Oil breaks $100 while dollar turns sour again to start New Year

By Pete Southern in LiveWire Economics Blog | January 4, 2008 10:08 |

Oil prices did not take too long to ring in the New Year with a new record just above $100 per barrel today, before falling back just below the century mark.  As oil prices soar and Wall Street remains uncertain about its next move, the dollar has slipped back against European, Asian, and other world currencies.  Gold also reached a 28-year high at $860 per ounce Wednesday.

As oil prices have broken to new highs with significant growth in the last year, gasoline prices are still below their record national average (currently $3.05) of $3.22 per gallon, reached last May.  Other energy prices have also not seen the same spike that oil has during the winter season.  Most economists do not believe this trend will last.

While discussion of $4.00 per gallon gasoline peaked this past summer, many believe that unless oil reverses dramatically, simple economics says gasoline will have to move to catch up with increased oil prices at some point.  Some suggest this summer could bring about this pinnacle move.

Interestingly, although surveys indicate Americans grow concerned as gasoline and energy prices rise, typical Americans do not make radical adjustments in lifestyle with higher prices at the pump.  Even though the United States has a strong cultural dependence on auto transportation, gasoline does not represent a significant portion of discretionary income for most.  Thus, $4.00 gasoline would definitely cause alarm and political fall out, but would ultimately have little impact on consumer driving behavior.  Some expect higher fuel to affect air transportation, however, as already high airfare could see dramatic spikes during a strong spring and summer travel season.

As is the norm, the jump in oil prices helped spark a decline in the value of the dollar against most other major currencies.  After spending a few days above 114 Yen over Christmas, the dollar currently nets only 109.54 Yen.  It only took a little over a week for the dollar to drop five full pips.  Much of the drop can be attributed to the lower equity markets from late last week and into the New Year.  Carry trades against the lower interest rate Yen generally fall with lower financial markets due to risk reduction.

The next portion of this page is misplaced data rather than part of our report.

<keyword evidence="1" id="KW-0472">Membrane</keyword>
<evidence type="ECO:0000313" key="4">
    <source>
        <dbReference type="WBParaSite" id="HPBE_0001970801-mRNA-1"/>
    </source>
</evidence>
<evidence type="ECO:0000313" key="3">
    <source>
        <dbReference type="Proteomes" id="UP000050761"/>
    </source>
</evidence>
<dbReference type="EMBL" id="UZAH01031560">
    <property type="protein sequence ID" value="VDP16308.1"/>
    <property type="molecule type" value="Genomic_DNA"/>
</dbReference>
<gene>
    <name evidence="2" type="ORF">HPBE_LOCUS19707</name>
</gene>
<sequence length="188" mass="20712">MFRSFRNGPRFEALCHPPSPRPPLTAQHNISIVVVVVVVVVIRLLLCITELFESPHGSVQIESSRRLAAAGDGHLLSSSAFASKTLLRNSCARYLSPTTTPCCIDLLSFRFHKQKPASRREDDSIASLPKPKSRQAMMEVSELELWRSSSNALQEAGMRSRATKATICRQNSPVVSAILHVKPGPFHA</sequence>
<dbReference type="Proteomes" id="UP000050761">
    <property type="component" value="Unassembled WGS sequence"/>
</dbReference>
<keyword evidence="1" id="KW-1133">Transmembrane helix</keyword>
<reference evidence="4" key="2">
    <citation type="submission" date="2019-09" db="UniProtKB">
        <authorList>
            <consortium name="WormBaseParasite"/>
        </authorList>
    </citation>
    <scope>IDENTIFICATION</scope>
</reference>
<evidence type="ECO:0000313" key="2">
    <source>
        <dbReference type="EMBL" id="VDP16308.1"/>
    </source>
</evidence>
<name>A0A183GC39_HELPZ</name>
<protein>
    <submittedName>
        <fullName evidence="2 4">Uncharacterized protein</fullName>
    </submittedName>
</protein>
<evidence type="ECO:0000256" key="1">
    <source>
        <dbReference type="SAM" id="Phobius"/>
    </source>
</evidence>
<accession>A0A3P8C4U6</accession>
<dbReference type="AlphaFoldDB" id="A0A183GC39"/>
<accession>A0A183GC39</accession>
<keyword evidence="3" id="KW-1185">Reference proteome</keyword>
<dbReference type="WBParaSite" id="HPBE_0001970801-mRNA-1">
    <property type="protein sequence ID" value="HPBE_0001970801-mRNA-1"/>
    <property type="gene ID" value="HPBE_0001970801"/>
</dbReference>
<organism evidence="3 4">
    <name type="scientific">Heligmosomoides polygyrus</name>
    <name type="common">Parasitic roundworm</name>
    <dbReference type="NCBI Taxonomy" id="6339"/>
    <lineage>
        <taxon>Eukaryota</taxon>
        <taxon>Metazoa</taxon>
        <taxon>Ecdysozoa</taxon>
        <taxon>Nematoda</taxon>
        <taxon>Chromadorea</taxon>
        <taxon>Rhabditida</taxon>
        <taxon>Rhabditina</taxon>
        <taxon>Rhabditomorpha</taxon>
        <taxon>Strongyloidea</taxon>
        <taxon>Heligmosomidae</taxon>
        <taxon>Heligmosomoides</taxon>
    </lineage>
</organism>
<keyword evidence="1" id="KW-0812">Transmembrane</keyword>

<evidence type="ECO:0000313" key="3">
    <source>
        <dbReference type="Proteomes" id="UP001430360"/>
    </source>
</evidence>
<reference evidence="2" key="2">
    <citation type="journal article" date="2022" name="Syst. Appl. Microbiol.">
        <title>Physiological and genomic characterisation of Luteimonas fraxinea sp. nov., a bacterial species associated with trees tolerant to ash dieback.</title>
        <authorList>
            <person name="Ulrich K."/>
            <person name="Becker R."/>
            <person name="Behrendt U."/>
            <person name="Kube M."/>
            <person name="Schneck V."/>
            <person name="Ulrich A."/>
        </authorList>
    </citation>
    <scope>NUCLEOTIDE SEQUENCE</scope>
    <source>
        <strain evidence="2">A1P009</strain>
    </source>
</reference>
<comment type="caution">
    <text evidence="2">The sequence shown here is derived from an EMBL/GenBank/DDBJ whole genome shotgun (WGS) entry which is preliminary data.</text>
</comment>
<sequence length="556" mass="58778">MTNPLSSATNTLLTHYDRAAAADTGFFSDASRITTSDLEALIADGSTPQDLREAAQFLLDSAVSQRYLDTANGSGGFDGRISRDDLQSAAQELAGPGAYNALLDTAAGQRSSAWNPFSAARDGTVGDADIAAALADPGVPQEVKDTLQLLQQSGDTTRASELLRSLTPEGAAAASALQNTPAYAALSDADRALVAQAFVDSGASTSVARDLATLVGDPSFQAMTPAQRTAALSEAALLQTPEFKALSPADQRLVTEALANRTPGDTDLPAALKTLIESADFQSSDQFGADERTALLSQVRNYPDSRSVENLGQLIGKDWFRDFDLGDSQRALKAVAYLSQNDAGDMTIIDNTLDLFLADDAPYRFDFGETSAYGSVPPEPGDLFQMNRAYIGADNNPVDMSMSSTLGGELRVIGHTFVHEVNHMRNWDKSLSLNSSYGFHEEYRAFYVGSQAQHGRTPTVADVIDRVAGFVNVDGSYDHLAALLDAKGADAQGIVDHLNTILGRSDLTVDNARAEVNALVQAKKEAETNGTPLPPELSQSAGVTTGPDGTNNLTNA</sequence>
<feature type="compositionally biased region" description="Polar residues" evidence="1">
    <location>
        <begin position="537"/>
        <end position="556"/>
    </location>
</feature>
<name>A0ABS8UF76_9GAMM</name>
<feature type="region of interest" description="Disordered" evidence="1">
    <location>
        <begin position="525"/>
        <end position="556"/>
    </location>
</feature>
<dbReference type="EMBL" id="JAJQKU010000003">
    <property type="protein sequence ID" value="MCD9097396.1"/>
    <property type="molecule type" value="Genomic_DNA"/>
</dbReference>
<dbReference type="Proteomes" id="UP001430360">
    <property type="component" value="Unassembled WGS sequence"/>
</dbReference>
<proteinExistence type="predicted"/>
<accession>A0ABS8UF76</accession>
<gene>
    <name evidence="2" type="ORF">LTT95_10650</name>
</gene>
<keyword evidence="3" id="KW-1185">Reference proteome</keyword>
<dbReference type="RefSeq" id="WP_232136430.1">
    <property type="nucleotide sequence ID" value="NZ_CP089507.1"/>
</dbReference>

While the move against the Yen has been the strongest, the dollar has also moved back against the Euro and other currencies.  It currently takes 1.474 dollars to net a Euro, just a little over a pip under the all-time record from November.  A look at the short and medium term charts suggests the dollar could be primed for a spike up or down after a gradual move back toward the high.

Interestingly, the dollar has surged against the British Pound in recent weeks, thanks largely to a move to historic highs by the Euro against the Pound.  The Euro expanded by adding Cyprus and Malta on January 1.  After the Pound peaked above $2.10 in value, it has fallen sharply and trades below $1.99.  This suggests some concern of potential cyclical slumps in Britain to follow housing and mortgage struggles in the US.  Additionally, the Pound is one of the fastest movers against the Yen, and has been impacted more heavily than the dollar as the Yen has strengthened.

With important employment data coming out in the US tomorrow (January 4), the already strong financial market moves to kick off the New Year could be enhanced.  The Dow sits just above 13,000, an important psychological mark.  The dollar continues to struggle against many currencies, especially currency backed by oil and gold reserves.  Climbing oil prices could spell more trouble for a struggling economy and equity markets.

President Bush is contemplating an economic stimulus package to help overcome challenges in the housing and mortgage markets and other financial sectors.  While an announcement could spark a strong move in equities, long-term economic stability and growth in housing is still dependent on underlying supply and demand economics and consumer confidence and spending.

Market Recap

The US equities markets were mixed on Thursday following a 200+ point drop in the Dow Wednesday.  The big news on Wall Street was oil breaking the $100 per barrel mark for the first time, before falling back.  Gold also reached a 28-year high of $860 per ounce Wednesday.  President Bush is contemplating an economic stimulus package which brought hope to some investors still concerned about housing and mortgage troubles.  Employment data due out Friday fueled much of the cautious trading Thursday.

Neil Kokemuller
Thursday, January 3, 2008
7:24 PM EST

Neil Kokemuller is an Associate Professor of Marketing at Des Moines Area Community College in Des Moines, Iowa, USA.  He has a MBA from Iowa State University with a specialization in marketing.

Please note:  The information provided in this article is intended for informational and entertainment purposes, and not as advice for financial decisions or investments.  Actions taken on the basis of the information shared is at the sole risk and discretion of the individual.

Pete Southern About Pete Southern
Pete Southern is an active trader, chartist and writer for market blogs. He is currently technical analysis contributor and admin at this here blog.

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